Frontify asks Snask one of branding’s biggest questions: how do you merge ethics with brand strategy?
In the most recent episode of its podcast, Frontify speaks with Swedish design agency and partner Snask about how to apply ethics to the branding process – and the positive impact it will undoubtedly have.
- Sponsored Content
- 13 June 2022
You might know Frontify as a brand management software company that provides brands with a welcoming digital home. But Frontify also aims to generate conversations, exploring interesting topics in branding, marketing and design through various channels. One such channel is its podcast, a treasure trove of first-hand insights from changemakers throughout the branding world.
Frontify has gained some brilliant insights from working with a wide range of brands around the world, helping the company to observe emerging trends that its team regularly explores more deeply in its podcast. Ethics is one such focus – a big topic that is not always black or white but covers a large grey zone. Today, throughout both millennial and Gen-Z audiences, the demand for transparency has become ever more present, and people are seeking out brands that align with their values and beliefs. But Frontify is keen to impress that defining ethical behaviour and leading by example is not always such a clear-cut path. “We’ve seen first hand that organisations handle things differently, and in the case of those that pursue a path of ethical choices with intent to enrich society, they’re directly taking responsibility in their hands,” says Simone Luker, product design lead at Frontify. This move towards responsibility, with all its challenges and opportunities, sparked Frontify’s curiosity to learn more, instigating a discussion with Snask as an agency that holds honesty and transparency at its core.
In Frontify’s podcast interview with Gia Stridbeck and Freddie Öst from Snask, it becomes clear that ethics has become one of the most influential factors in a brand’s success. Ethical branding provides the opportunity for companies to turn beliefs into positive change. In fact, Gia and Freddie go so far as to say: “Brands that don’t do this will become obsolete after a while.” But, as Freddie highlights during the conversation, responding to such desires cannot simply be a presentation, or a front: “We always strongly recommend to brands that they don’t express values they can’t stand behind or deliver on,” he says. “So to us, having full transparency of values is a must, but never if it’s in a fake way or ‘just because’.”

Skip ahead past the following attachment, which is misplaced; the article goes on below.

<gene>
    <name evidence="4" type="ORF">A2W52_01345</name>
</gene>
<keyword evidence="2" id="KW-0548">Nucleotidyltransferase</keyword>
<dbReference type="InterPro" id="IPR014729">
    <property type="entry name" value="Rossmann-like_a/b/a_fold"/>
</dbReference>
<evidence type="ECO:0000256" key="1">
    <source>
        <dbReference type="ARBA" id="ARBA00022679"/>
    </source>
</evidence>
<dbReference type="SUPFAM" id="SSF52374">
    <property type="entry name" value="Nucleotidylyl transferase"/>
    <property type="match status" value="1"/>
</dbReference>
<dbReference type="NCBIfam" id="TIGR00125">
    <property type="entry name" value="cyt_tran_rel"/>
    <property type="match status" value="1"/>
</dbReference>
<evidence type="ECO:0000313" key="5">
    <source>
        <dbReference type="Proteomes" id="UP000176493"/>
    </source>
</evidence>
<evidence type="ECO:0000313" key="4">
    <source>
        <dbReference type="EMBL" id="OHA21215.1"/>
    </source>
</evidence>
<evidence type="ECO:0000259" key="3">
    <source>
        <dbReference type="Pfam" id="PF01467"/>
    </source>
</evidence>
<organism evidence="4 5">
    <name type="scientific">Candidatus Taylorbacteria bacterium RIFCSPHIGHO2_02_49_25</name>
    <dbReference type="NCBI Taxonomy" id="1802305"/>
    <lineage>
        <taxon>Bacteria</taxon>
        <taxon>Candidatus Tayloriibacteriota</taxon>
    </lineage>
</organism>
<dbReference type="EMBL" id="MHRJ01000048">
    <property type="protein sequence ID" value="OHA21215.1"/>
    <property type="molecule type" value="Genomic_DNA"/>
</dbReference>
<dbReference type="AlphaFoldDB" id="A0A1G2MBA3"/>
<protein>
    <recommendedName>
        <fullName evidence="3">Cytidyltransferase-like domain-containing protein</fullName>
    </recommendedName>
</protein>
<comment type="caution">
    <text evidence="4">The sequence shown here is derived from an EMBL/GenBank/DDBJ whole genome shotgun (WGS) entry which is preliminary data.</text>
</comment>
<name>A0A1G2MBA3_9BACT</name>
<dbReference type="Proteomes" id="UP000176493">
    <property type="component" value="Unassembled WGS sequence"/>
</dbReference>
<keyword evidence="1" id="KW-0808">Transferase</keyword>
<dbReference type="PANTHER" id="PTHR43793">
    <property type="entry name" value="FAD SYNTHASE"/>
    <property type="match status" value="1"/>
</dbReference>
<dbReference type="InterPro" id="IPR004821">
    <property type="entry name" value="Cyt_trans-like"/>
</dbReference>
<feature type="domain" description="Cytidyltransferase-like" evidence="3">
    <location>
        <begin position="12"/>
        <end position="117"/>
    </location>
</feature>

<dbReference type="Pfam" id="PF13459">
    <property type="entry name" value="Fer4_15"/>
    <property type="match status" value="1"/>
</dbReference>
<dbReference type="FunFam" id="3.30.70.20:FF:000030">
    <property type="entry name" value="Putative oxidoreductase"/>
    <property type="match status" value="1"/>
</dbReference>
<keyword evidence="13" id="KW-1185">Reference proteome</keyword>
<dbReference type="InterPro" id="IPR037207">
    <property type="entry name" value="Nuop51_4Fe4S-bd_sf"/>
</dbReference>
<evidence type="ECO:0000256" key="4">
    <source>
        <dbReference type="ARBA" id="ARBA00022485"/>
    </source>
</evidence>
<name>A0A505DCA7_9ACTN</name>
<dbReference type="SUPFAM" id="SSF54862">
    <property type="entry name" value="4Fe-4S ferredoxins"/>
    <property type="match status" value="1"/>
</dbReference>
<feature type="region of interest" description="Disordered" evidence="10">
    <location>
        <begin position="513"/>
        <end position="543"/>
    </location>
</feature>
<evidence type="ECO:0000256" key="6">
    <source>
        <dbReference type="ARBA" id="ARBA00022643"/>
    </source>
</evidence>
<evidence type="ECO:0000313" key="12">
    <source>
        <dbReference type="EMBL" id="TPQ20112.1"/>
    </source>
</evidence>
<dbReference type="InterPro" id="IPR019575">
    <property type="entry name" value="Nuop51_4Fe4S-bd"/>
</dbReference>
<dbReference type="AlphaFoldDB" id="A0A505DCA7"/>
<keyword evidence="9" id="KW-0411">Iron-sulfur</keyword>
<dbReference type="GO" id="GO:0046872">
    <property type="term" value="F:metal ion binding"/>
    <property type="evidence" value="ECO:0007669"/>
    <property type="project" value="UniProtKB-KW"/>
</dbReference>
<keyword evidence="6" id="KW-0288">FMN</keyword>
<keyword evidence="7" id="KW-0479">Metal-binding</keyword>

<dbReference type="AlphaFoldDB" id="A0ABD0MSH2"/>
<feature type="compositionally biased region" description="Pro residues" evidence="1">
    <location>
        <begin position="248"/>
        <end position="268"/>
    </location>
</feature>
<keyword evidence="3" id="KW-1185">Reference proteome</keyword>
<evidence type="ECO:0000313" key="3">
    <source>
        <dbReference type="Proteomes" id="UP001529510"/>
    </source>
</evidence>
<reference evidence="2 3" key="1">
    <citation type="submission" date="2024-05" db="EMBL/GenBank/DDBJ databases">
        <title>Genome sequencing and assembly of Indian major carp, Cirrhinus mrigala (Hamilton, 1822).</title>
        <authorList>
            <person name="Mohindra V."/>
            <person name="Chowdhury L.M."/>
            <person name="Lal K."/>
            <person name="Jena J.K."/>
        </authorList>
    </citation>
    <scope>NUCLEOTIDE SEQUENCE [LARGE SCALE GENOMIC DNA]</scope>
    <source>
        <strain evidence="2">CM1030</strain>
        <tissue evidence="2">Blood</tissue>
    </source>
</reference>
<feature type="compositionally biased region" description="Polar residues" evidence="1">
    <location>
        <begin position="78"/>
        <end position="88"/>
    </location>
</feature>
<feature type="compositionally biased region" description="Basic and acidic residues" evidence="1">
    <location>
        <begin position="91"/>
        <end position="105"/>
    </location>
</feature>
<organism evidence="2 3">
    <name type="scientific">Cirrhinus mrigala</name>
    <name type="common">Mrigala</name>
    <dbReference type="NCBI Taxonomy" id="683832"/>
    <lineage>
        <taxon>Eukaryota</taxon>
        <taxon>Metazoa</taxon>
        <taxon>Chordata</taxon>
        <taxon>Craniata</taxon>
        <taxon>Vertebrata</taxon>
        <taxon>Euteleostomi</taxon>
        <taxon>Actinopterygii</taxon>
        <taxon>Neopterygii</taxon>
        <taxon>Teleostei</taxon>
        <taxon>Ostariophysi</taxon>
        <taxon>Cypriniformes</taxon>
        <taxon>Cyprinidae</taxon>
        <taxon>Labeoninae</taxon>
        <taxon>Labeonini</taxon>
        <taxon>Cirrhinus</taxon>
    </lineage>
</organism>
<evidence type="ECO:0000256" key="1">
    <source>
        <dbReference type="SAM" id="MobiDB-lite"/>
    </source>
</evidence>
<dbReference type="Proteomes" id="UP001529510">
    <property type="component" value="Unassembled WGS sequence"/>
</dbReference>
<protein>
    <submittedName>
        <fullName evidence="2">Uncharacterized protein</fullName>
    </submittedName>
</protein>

One brilliant example of such an approach, as mentioned by the Snask team, is outdoor brand Patagonia. For Gia, they represent the ethos of taking a stand and being steadfast in what you believe in: “It’s not just about sales; it’s about actually making a difference by really pushing for a change for the environment and making sure that environmental issues are always on the agenda,” says Gia. “They [Patagonia] are very honest. If they make a mistake, they say it. If they’re not certain, they also say it. But they also go ahead with things they strongly believe in.”
Brands like Patagonia are at the forefront of building ethics into their brand strategy. But actually making sure your brand strategy reflects your core values is no mean feat. Snask offers some of its own strategies as examples of how it makes sure to merge ethics with the studio’s brand. Strategy number one is to “make enemies, gain fans”: Accept that in the process of taking a stand, you’re going to upset some people, but in the long run, “you’ll build brand loyalty”. The second point is to “make ethics part of your long-term brand strategy.” No changes are going to be made overnight, so commitment and persistence are essential. And the third element, quite simply put, is to “stay pink”. “Use more heart and less head. Be quirky. Be daring. Be who you’re born to be and speak freely about it,” explains Gia.
For Janine Bosshart, brand strategist at Frontify, one element that unifies some of the most successful brands is authenticity. “While every brand is unique, having a focus on north stars that are unique to one’s brand will guide consistent behaviours and brand expressions that people can buy into. Having such guidance enables building a strong brand that makes it easy for people to engage with,” says Janine. “Brands thrive and evolve. This journey looks different for every brand but being dedicated to a strong belief system is critical for success. Whatever the road and point of view, without a solid belief system and dedication to it at every turn, it all falls flat.”
The Snask team shared some key takeaways for those in the early stages of their business, and how important the process of honest self-reflection is. “First of all, sit down and figure out why you started your business. And no, money can’t be that reason. What’s your drive, and why do you do this? And why should people care?” concludes Gia. “If you do this right, you will find what ethics and values you have, and then, you just need to make sure they are heard and embedded into your company’s culture and communication and make it accessible for anyone.”
Follow the link below to listen to the podcast in full and learn how you can turn your company beliefs into positive change.
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